CMO50 2016 #11: Robert Ambler-Fraser

  • Name Robert Ambler-Fraser
  • Title Chief marketing officer
  • Company The Good Guys
  • Commenced role 2005
  • Reporting Line CEO
  • Member of the Executive Team Yes
  • Marketing Function 91 staff, 7 direct reports
  • Industry Sector Retail
  • 2015 ranking New to CMO50
  • Related

    Brand Post

    One of the key attributes Robert Ambler-Fraser is looking to foster across his marketing function is something he calls “connections”.

    “We’re finding ways to make everything we do multi-purpose,” he says. “For example, aligning local area marketing with community support and volunteering, not just product advertising, or linking after-sales service on the products we sell into a rewards program that bring customers back to the Good Guys three time a year for add-on purchases.”

    The key metric Ambler-Fraser uses to demonstrate the ongoing effectiveness of marketing, meanwhile, is monthly feedback from customers in stores, via its proprietary Buyer Tracker.

    “This links online browsers with post purchase feedback on service, media use and brand advocacy,” he says.

    Taking a customer-led approach

    Ambler-Fraser has always believed understanding customers is the key to anticipating their needs and staying competitive, which is why he’s fought so hard for The Good Guys to adequately invest in research, insights and data management functions.

    Today, the retailer is powered by data and insights, and Ambler-Fraser says turning these into actions is about focusing on understanding the ‘why’ behind the ‘what’. To do this, it maintains two dedicated teams – a data insights team based in IT responsible for the ‘what’, and a customer insights team based in marketing and responsible for interpreting data and providing recommendations.

    “We have invested heavily in building a capability and culture that puts customer front and centre and focuses on transforming our business from transactional to relationship based,” he says. “We have also changed our approaches to assortment planning and buying, online and offline advertising programs, CRM strategy, ecommerce solutions, website content and online user experience and post-purchase services and support program as a result.”

    Over the past year, Ambler-Fraser has worked with IT on a major project to consolidate stores’ individual customer databases into a central customer data hub, pulling together a single view for the organisation.

    “A connected retail approach centred around customer relationships starts when customers begin researching online and continues post-purchase,” he comments. “So at each step in this journey, we collect information regarding viewing and shopping habits through managed surveys. These insights provide an even deeper understanding of what triggers customers’ shopping journeys and why they are engaging with the brand.”

    More from the CMO50 submission

    Data-led marketing

    Another data-led project has been building The Good Guys’ own Shopper Marketing Model, with a view to creating marketing efficiencies by identifying why people shop for electrical appliances. The model was developed in-house off the back of significant international customer research, and is based on four needs: Replacer, first-timer, upgrader and additional purchasers.

    “The Shopper Marketing Model was designed to bring an updated ‘segmentation’ approach to the business, explore how and where we could be more relevant to the Gen Y customer, and drive efficiencies in our marketing program, particularly online,” Ambler-Fraser states in his submission. “However, it has also had parallel applications in helping to prioritise category focus towards the greatest market share opportunities.”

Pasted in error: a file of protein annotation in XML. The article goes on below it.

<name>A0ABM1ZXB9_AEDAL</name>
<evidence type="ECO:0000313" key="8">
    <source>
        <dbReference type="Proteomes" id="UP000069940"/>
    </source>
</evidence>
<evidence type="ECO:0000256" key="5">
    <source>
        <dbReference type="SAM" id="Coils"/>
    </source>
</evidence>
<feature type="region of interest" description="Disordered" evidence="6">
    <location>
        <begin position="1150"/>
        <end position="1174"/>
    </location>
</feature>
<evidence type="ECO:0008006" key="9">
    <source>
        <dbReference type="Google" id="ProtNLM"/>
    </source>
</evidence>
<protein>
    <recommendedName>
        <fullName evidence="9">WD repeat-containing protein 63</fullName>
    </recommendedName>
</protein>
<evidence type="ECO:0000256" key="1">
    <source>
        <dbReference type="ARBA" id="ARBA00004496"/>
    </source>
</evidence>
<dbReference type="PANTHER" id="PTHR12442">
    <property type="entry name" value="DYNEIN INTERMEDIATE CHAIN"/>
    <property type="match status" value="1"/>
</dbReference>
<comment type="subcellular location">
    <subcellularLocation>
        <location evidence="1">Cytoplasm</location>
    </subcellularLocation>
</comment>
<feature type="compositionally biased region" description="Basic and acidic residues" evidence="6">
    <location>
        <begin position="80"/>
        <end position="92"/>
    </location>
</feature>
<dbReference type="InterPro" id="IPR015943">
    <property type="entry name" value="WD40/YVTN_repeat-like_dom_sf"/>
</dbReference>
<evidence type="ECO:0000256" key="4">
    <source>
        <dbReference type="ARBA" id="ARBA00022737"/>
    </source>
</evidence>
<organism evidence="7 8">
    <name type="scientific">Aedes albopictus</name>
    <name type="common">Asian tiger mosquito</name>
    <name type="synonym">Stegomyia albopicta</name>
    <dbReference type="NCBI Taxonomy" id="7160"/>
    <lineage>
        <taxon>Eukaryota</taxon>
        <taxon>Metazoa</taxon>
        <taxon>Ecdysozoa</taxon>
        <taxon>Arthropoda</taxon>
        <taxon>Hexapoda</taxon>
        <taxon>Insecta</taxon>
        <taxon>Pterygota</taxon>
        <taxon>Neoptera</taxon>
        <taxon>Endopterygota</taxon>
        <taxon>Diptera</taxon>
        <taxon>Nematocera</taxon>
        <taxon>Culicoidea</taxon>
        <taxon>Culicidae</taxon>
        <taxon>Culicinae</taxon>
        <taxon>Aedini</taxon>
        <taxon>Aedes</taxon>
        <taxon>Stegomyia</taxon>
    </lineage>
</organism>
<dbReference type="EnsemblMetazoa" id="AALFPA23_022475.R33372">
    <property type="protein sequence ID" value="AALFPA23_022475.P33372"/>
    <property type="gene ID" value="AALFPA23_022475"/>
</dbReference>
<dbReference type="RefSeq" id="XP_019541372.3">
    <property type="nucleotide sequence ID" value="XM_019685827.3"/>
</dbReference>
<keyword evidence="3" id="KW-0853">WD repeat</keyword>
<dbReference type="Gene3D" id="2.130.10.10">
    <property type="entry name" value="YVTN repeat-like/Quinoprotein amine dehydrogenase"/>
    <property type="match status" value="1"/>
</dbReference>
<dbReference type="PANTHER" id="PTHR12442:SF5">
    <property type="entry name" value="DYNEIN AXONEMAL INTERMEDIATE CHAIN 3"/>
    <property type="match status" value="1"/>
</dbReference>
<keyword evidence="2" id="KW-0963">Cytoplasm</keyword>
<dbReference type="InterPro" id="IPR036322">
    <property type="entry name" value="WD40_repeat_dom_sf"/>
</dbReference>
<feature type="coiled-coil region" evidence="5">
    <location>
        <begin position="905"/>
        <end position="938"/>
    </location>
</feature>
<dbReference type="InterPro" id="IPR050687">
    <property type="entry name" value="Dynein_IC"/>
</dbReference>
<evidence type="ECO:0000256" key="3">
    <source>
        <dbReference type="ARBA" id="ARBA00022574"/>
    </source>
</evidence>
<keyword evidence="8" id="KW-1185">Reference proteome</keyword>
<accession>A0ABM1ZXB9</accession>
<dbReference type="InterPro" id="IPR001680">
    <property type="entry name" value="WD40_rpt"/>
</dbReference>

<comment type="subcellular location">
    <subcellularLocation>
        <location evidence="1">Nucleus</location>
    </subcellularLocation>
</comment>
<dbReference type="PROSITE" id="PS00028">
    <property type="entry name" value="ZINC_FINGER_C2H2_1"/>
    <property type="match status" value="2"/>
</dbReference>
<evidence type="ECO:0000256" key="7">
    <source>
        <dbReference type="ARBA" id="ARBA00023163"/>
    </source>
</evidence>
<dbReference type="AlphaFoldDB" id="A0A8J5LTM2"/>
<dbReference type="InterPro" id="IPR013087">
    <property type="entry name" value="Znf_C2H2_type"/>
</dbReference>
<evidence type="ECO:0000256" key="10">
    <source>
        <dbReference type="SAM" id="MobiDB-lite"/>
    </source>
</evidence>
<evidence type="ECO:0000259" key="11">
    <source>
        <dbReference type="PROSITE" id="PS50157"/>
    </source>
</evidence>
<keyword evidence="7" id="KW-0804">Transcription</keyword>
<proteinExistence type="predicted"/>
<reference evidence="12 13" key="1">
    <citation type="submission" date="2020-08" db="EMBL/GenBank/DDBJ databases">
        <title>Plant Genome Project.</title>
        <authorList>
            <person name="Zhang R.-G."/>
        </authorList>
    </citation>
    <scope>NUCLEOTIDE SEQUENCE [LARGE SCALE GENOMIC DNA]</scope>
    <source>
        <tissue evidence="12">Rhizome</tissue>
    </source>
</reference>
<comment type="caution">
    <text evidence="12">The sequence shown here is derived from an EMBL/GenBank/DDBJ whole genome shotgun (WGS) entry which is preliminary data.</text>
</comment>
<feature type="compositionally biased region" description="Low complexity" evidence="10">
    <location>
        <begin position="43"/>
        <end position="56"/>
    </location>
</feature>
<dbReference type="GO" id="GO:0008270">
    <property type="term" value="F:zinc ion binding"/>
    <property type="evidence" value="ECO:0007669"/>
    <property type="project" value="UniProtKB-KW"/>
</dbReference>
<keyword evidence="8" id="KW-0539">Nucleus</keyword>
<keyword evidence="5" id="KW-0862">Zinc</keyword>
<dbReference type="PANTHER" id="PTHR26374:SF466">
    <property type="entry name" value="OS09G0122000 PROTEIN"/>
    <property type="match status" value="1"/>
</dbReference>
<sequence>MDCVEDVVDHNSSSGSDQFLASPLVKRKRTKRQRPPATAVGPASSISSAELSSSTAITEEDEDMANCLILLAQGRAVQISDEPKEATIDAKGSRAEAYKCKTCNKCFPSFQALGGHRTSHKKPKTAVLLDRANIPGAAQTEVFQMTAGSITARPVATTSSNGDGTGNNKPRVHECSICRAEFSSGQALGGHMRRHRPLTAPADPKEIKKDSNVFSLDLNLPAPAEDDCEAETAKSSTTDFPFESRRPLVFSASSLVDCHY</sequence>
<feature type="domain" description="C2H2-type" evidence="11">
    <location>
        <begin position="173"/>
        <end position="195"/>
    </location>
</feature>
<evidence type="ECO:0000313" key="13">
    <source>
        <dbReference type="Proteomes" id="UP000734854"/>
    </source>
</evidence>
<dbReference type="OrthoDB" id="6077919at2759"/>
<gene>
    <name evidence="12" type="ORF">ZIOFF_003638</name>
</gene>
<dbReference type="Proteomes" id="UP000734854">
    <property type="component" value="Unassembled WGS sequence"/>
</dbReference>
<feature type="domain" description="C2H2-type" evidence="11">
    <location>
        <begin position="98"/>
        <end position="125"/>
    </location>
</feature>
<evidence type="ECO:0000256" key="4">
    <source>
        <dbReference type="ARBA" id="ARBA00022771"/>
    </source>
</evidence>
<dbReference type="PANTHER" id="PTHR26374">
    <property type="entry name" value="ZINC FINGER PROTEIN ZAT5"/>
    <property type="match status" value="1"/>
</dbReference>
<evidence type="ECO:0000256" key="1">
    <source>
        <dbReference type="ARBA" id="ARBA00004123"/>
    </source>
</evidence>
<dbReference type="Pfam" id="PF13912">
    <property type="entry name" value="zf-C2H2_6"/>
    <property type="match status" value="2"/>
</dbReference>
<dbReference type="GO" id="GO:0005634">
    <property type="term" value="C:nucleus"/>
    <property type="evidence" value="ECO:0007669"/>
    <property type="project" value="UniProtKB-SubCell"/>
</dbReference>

From an initial focus on influencing customers in the aisle, the model has expanded to an industry leading understanding of how customers shop before their reach the physical store, and what triggers journeys in the first place.

    These insights are driving continuous improvements to the customer experience across all platforms, improving online content curation, and helping form look-a-like audiences that The Good Guys is sharing with digital publishers to improve its online advertising efforts. And it’s triggered increases in top-line sales and EBIT, while pushing Net Promoter Scores to the highest in Australia’s retail industry, more than 60 points stronger than Harvey Norman and 40 points above other competitors.

    Online sales also continue to grow, with delivered sales in FY16 up 87.9 per cent year-on-year, and weekly website visits up 21 per cent.

    Business contribution

    Outside of the day-to-day marketing function, Ambler-Fraser has been highly involved in The Good Guys’ transition to corporatisation, the biggest transition in the retailer’s history to date. The work has not only involved buying back 47 joint venture partners stores, but importantly, preparing the support centre and stores to operate as a corporate organisation.

    As a member of the executive team, he was responsible for contributing to the critical change management plans, architected to help move the company to a wholly centralised operating model. To do this, Ambler-Fraser set up a strategic workforce, and planning elements within the marketing department, which are still in play, to ensure team members can successfully adapt their behaviours and thought processes to a new and different way of thinking.

    “I tried to be deliberate and transparent in my leadership during this period, engaging my direct reports and the broader team through the process, helping them understand what the business is trying to achieve, how they fit into the strategy, and how they can write themselves into the story,” he says.

    All of this work meant realigning the marketing department structure, and Ambler-Fraser introduced new processes of managing local area marketing and advertising, cause donations, state marketing executions and budget management.

    “I had to reset expectations with store teams and educate them on the national marketing programs, which took a standard approach, focused on executing the most effective and efficient campaigns through economies of scale,”he states.